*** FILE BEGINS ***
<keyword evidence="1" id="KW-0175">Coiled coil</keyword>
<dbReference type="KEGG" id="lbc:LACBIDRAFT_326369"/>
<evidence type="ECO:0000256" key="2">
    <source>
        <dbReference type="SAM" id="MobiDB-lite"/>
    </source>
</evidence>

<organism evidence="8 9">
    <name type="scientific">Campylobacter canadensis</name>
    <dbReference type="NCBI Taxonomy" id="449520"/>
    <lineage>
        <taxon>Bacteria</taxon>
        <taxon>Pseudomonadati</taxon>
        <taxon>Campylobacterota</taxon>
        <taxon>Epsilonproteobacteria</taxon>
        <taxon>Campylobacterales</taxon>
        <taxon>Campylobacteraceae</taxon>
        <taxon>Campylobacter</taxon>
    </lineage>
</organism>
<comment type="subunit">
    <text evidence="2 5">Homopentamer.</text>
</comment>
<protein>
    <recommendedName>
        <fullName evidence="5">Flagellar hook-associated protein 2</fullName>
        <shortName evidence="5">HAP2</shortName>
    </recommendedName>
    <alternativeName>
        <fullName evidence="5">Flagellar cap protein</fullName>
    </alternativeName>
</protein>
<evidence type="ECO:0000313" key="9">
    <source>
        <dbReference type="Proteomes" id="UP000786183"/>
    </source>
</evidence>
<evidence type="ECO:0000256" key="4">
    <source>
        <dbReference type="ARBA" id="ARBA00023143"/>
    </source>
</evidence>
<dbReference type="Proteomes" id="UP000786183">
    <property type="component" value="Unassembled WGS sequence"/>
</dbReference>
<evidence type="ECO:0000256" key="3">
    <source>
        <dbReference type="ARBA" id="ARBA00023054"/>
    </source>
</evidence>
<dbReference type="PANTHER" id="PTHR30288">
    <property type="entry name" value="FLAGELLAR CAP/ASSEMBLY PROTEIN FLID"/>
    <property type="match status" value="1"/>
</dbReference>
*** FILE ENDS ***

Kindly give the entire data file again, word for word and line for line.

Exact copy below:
<keyword evidence="1" id="KW-0175">Coiled coil</keyword>
<dbReference type="KEGG" id="lbc:LACBIDRAFT_326369"/>
<evidence type="ECO:0000256" key="2">
    <source>
        <dbReference type="SAM" id="MobiDB-lite"/>
    </source>
</evidence>

<organism evidence="8 9">
    <name type="scientific">Campylobacter canadensis</name>
    <dbReference type="NCBI Taxonomy" id="449520"/>
    <lineage>
        <taxon>Bacteria</taxon>
        <taxon>Pseudomonadati</taxon>
        <taxon>Campylobacterota</taxon>
        <taxon>Epsilonproteobacteria</taxon>
        <taxon>Campylobacterales</taxon>
        <taxon>Campylobacteraceae</taxon>
        <taxon>Campylobacter</taxon>
    </lineage>
</organism>
<comment type="subunit">
    <text evidence="2 5">Homopentamer.</text>
</comment>
<protein>
    <recommendedName>
        <fullName evidence="5">Flagellar hook-associated protein 2</fullName>
        <shortName evidence="5">HAP2</shortName>
    </recommendedName>
    <alternativeName>
        <fullName evidence="5">Flagellar cap protein</fullName>
    </alternativeName>
</protein>
<evidence type="ECO:0000313" key="9">
    <source>
        <dbReference type="Proteomes" id="UP000786183"/>
    </source>
</evidence>
<evidence type="ECO:0000256" key="4">
    <source>
        <dbReference type="ARBA" id="ARBA00023143"/>
    </source>
</evidence>
<dbReference type="Proteomes" id="UP000786183">
    <property type="component" value="Unassembled WGS sequence"/>
</dbReference>
<evidence type="ECO:0000256" key="3">
    <source>
        <dbReference type="ARBA" id="ARBA00023054"/>
    </source>
</evidence>
<dbReference type="PANTHER" id="PTHR30288">
    <property type="entry name" value="FLAGELLAR CAP/ASSEMBLY PROTEIN FLID"/>
    <property type="match status" value="1"/>
</dbReference>